- Good news is good news again, in that since Janet Yellen has taken the possibility of faster Fed rate action of the table, good economic data flow should support stocks.
- Still, every good story has its villain, and this week's is Vladimir Putin and the risk of Russian intervention in Eastern Ukraine. There's also that pesky Core PCE Price Index.
- I see stocks and the SPY ETF ending the week in the green, unless the Reds (Russians) intervene.
Thanks to Janet Yellen's Jackson Hole dovishness, what's good is good again. However, because of Vladimir Putin's latest aggression, what's bad is also bad. Let's focus on the positive shall we? The week ahead leads into the Labor Day holiday, and so, is supposed to be a light trading period. However, given the very special dynamics of today's world, you never know. Still, Janet Yellen has given us a favorable base to start from this week, and that is coming off of last week's strong market performance.
SPDR S&P 500 (NYSE: SPY)
SPDR Dow Jones (NYSE: DIA)
PowerShares QQQ (NASDAQ: QQQ)
SPDR Gold Shares (NYSE: GLD)
iPath S&P Crude Oil (NYSE: OIL)
PIMCO Total Return (NASDAQ: BOND)
PowerShares US $ Bull (NYSE: UUP)
The SPDR S&P 500 ETF finished last week up 1.8%, extending its year-to-date respectable gain of 7.9% at a time when much was in doubt. The SPY is still holding up a 19.5% trailing twelve month gain, and the week ahead seems to offer opportunity for more, barring any disturbance from Russia or a key inflation measure at the close of the week.
Yellen has really set the stage for unencumbered celebration. No longer must we weigh fear of Fed action on interest rates when strong economic data pour in. Last week, Yellen focused very attentive market attention on a vague and useful unresolved issue in the economic recovery. Labor slack, she said, was a problem plaguing the post crisis economy, and while it exists, we may not see it reflected in labor market and economic measures. This seemed to say, no matter how well the economy does between now and next year, we (the Fed) will not raise interest rates faster than expected. In other words, buy stocks without concern.
This week's slate of economic figures offers some high flyers, with durable goods orders expected to increase more than 5% on the top line. Though, you will want to pay closer attention to the ex-transportation measure, as it excludes the hefty ticket goods that can skew the top line figure month-to-month. It'll show a modest rate of growth, according to economists. GDP also gets another look this week, but economists expect the 4.0% performance reported initially to hold in this second look. Normally, these kinds of results would stoke concern for inflation, but good news is good news again this week thanks to Janet.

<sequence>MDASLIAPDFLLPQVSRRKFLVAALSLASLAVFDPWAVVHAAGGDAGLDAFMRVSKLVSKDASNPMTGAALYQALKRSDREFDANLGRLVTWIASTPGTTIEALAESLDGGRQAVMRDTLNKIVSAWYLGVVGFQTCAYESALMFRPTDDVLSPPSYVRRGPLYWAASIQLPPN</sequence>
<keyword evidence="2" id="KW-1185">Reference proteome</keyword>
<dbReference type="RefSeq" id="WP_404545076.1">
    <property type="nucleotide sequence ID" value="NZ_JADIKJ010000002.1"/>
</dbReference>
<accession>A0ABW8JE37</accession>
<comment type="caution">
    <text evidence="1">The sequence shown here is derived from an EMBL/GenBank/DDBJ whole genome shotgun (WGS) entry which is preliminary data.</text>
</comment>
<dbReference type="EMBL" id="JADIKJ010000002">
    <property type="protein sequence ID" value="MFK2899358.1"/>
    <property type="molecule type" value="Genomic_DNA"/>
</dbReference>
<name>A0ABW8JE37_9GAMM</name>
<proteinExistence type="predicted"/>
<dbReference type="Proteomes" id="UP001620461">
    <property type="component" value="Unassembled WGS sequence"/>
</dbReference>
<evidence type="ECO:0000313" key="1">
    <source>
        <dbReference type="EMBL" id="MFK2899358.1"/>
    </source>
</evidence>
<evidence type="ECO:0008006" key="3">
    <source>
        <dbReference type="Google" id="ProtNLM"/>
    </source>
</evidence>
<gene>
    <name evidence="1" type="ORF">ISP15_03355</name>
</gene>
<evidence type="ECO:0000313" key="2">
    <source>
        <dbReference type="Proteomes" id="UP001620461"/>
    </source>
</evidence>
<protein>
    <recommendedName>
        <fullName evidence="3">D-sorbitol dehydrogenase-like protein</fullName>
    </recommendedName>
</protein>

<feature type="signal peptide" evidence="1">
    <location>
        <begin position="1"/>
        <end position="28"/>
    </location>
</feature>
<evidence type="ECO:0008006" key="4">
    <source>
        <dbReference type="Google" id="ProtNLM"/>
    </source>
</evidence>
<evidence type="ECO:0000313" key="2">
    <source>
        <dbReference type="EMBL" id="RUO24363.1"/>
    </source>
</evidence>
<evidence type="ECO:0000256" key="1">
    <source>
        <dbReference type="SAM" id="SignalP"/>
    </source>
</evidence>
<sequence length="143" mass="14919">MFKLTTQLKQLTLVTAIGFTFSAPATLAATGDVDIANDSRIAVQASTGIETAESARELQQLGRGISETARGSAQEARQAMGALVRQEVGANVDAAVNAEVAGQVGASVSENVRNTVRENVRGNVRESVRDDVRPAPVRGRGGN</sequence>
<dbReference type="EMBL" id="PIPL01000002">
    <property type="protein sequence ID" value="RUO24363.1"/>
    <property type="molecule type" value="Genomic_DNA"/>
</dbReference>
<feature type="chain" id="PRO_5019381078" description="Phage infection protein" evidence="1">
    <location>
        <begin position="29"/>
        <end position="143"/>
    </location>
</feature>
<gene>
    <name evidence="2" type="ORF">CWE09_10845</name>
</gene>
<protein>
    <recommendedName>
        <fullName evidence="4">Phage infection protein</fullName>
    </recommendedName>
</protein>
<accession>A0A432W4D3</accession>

The consumer gets an important inspection in the period, with two key consumer sentiment measures due. The Conference Board takes a look on Tuesday and Reuters/ University of Michigan on Friday. However, look for the more tangible evidence of consumer spending on Friday, when Personal Income & Outlays are reported. We're looking at the pre-back-to-school period here, so it's not that significant a data point; the upcoming chain store sales figures will offer a more important perspective.
This week's consumer spending data brings with it probably the biggest pitfall potential of the week, from an economic perspective. The Core PCE Price Index is the Federal Reserve's favored inflation gauge, so no matter what Yellen said last week, if this data posts hot, we're back in the pot. Good news, though, dear unshaven and unseemly Wall Street brethren, who think it's okay to let down your guard because of the season (I'm included), economists do not expect even an inkling of inflation to show up on Friday. The consensus estimate is for a 0.1% month-to-month rise in the Core PCE Price Index, so you can get the car ready for the beach… hopefully.
There's always a villain in ever good story. This week's antagonist is the same since late February. Vladimir Putin is only going to become more scary as Ukraine closes in on Russian separatists, now better armed though. If victory seems imminent, I think you can expect Russian tanks to roll into Eastern Ukraine, probably all the way to the Dnipro River and the Psel. That's bad news for stocks in bad news for the world. Still, all signs are that the refreshed separatists might hold out a while longer, so pour me a margarita and let's get this Labor Day BBQ fire going.
The earnings front is light, with Best Buy (NYSE: BBY), The Gap (NYSE: GPS) and Renren (NASDAQ: RENN), perhaps most notable. None of these issues should move the market or affect the SPY, which I see closing in the green this week, barring any movement by the Reds over there by the Dnipro.
Real estate enthusiasts will have plenty to chew on this week, after last week's tasty meal that sent housing stocks higher. New home sales, house price data and pending home sales will prove potent for the group, so stay attuned. I'll have a special weekly report on housing out shortly, so readers may want to follow my column for notification of that or for my daily markets coverage.